Side Effects

by - April 28, 2017

The question I'm always asked when I share my story is "are you fully recovered?" I would say I've made a 90-95% recovery at this point. I'm almost two years out now. I still have some physical and cognitive recovery to go.

My arm is a well known physical complication that I've been very open about on instagram (@stephaniee.lyn). I've had several surgeries now and have recovered quite nicely from it. My scars have become one of my favorite parts about me. I also developed foot drop in my left foot. It's a condition where you can't lift your foot and have limited mobility. I suspect it resulted from where the femoral line was inserted and it resulted in peroneal nerve damage. It makes walking exhausting and sometimes difficult. My right foot and leg often compensate for it, which ends up cramping. The top of my left foot and most of the side of my left calf were completely numb. Even though they were numb I could still feel the effects of nerve damage. It was a 10/10 for pain. It would strike unexpectedly or when something would brush against my skin. If my foot touched a sheet while I was in bed it felt like fire. It was one of the most painful things I had ever experienced. I was put on Lyrica. But, it takes several weeks to become effective. I did anything I could to relieve the pain. My mom would rubber band icepacks to my foot to help me sleep. We even tried shaking canned air to make it really cold and sprayed my skin to numb it. I was desperate!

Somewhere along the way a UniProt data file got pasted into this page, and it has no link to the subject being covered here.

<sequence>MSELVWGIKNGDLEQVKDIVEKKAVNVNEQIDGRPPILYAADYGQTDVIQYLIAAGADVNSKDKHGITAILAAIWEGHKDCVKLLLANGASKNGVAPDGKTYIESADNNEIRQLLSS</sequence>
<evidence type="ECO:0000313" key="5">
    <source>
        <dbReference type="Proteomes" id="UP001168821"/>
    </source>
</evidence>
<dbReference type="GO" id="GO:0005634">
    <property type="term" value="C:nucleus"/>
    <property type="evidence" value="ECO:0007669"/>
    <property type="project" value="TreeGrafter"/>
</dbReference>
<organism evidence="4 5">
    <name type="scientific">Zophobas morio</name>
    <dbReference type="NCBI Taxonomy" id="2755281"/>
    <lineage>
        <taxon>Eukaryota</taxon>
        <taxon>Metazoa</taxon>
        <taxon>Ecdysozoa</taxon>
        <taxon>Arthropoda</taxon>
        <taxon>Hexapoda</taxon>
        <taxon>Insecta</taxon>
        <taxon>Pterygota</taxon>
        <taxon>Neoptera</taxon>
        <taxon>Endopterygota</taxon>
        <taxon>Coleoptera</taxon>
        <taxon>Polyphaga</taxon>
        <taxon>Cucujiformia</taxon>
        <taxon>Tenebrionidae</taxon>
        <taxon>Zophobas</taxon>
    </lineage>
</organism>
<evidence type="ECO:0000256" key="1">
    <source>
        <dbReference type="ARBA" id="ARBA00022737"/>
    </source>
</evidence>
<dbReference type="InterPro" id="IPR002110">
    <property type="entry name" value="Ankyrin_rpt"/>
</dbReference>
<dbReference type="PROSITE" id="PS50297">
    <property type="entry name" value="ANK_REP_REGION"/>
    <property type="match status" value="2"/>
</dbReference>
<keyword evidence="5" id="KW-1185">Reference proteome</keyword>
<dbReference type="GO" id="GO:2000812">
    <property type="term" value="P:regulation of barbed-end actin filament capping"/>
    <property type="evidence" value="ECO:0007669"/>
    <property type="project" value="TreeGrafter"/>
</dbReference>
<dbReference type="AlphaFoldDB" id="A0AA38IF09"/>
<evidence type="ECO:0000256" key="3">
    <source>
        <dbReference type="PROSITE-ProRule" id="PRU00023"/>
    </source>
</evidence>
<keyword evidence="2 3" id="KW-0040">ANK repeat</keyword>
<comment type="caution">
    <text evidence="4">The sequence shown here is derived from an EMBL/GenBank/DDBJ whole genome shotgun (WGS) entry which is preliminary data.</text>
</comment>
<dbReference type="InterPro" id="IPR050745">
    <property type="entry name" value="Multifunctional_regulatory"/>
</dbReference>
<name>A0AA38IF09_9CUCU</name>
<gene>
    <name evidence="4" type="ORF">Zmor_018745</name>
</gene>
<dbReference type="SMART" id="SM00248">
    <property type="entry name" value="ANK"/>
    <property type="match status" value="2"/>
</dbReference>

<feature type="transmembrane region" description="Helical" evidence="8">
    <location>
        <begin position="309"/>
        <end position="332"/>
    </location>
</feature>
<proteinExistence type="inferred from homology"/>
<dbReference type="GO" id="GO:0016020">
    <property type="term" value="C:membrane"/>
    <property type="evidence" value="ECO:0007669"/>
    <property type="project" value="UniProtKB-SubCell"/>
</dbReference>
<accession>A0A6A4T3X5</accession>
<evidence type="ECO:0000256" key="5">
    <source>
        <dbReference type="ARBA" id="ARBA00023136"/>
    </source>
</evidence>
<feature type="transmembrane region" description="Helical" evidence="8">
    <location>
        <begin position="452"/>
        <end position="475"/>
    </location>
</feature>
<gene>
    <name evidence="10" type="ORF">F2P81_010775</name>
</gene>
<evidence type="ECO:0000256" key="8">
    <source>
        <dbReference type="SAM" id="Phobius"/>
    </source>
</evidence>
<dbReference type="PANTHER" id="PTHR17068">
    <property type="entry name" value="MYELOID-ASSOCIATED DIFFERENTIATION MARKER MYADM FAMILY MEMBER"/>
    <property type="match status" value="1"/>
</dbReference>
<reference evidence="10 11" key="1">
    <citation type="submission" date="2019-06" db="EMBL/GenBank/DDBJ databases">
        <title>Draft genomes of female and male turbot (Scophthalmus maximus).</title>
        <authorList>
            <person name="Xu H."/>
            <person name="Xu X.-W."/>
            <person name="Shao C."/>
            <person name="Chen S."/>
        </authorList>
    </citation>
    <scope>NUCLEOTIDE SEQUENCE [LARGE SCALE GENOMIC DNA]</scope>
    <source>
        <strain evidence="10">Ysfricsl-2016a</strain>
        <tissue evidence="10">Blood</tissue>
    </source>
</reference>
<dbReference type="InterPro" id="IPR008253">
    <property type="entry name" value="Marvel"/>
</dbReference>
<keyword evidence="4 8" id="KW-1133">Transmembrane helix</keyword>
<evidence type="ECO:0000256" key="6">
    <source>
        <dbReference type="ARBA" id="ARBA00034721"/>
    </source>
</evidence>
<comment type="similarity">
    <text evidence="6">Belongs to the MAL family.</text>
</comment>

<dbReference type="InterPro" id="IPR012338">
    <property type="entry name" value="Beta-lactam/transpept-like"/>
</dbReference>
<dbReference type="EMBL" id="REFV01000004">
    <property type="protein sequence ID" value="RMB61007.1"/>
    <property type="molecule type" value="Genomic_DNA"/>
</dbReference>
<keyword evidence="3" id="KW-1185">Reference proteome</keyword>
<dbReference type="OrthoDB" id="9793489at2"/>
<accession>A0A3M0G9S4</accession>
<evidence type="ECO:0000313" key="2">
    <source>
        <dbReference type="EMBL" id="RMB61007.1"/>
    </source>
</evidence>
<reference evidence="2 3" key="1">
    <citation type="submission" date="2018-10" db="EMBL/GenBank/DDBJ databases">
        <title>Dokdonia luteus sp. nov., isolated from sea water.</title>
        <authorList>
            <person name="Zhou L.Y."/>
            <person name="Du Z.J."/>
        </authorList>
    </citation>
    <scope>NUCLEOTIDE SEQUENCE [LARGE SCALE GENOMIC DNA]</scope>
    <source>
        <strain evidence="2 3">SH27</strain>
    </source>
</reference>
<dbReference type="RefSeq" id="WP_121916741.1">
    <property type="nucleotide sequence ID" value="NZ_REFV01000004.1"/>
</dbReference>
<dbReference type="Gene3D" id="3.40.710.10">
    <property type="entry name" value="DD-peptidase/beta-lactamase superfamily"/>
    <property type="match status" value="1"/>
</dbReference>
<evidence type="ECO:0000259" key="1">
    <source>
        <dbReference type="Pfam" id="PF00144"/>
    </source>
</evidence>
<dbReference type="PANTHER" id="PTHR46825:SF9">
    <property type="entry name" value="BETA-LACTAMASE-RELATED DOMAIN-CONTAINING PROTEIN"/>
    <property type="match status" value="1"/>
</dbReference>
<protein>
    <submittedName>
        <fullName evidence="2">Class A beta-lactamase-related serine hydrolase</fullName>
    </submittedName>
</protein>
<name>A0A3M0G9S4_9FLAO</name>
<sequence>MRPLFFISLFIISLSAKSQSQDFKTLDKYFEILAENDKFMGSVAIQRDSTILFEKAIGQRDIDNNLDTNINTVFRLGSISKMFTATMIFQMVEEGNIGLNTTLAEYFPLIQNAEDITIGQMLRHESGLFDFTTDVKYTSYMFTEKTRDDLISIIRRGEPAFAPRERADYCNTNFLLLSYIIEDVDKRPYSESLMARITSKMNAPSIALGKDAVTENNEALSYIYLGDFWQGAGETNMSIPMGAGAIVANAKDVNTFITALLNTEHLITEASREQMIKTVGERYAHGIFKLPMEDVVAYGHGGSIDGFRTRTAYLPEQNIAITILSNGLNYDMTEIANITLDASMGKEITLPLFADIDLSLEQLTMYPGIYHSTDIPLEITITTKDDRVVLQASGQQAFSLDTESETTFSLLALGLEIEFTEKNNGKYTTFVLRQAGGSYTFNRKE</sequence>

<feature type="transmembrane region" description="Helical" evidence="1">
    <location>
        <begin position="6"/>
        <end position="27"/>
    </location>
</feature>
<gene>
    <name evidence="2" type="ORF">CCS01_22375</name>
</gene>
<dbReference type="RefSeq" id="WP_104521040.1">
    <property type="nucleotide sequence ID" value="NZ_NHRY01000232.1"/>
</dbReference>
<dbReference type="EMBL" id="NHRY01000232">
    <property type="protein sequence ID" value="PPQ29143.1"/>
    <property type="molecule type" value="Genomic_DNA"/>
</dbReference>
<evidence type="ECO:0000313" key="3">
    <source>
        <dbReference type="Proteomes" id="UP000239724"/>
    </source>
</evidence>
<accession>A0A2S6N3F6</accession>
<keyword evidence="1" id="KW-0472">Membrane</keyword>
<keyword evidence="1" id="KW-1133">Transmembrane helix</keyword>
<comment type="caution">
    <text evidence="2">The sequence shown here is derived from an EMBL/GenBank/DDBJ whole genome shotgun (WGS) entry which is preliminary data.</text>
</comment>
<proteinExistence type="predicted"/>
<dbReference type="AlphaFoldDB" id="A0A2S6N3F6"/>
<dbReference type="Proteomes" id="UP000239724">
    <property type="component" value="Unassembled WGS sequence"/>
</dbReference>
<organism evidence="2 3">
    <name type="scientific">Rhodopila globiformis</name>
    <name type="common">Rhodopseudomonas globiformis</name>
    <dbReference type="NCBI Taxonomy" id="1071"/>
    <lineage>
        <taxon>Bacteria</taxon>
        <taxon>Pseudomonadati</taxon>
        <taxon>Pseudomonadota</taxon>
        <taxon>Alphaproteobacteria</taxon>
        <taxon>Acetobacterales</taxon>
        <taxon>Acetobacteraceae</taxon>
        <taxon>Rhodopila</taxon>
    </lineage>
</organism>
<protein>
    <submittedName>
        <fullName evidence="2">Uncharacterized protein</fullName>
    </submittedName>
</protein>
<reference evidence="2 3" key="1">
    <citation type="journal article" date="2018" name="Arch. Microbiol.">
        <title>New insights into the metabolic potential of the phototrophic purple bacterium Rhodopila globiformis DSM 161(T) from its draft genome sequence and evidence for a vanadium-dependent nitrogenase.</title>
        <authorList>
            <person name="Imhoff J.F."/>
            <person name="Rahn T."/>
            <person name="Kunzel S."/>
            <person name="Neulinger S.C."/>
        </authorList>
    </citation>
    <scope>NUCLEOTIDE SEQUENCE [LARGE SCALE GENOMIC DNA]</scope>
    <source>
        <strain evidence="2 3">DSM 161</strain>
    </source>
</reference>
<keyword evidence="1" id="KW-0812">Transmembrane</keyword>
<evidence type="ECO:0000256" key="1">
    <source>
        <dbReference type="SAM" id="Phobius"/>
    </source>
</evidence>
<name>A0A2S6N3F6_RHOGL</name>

Something I haven't really touched on is the cognitive part of my recovery. I am not back to full function. I still have terrible brain fog and poor memory. I have a difficult time comprehending or retaining new information. I am extremely forgetful and frequently need things repeated. I think some people who meet me now get the impression that I'm unintelligent, slow, stupid, etc. That's not the case. I just happened to go through something that really effected my mind. There are likely three things that have caused my brain fog and memory issues. First, I was very hypoxic (which is a low oxygen saturation). A healthy persons oxygen saturation level is about 95-100%. I had repeatedly desated as low as the 30's. Second, I was septic. Sepsis is commonly known as "blood poisoning" and can cause organ failure (which I had) and death. Third, I was on many heavy IV drugs such as: Versed, propofol, hydromorphone, fentanyl and ketamine. All which kept me sedated, paralyzed and pain-free.

Both the physical and cognitive aspects of recovery take time. I'm being as patient as I need to be, and have accepted that this might just be my new normal.

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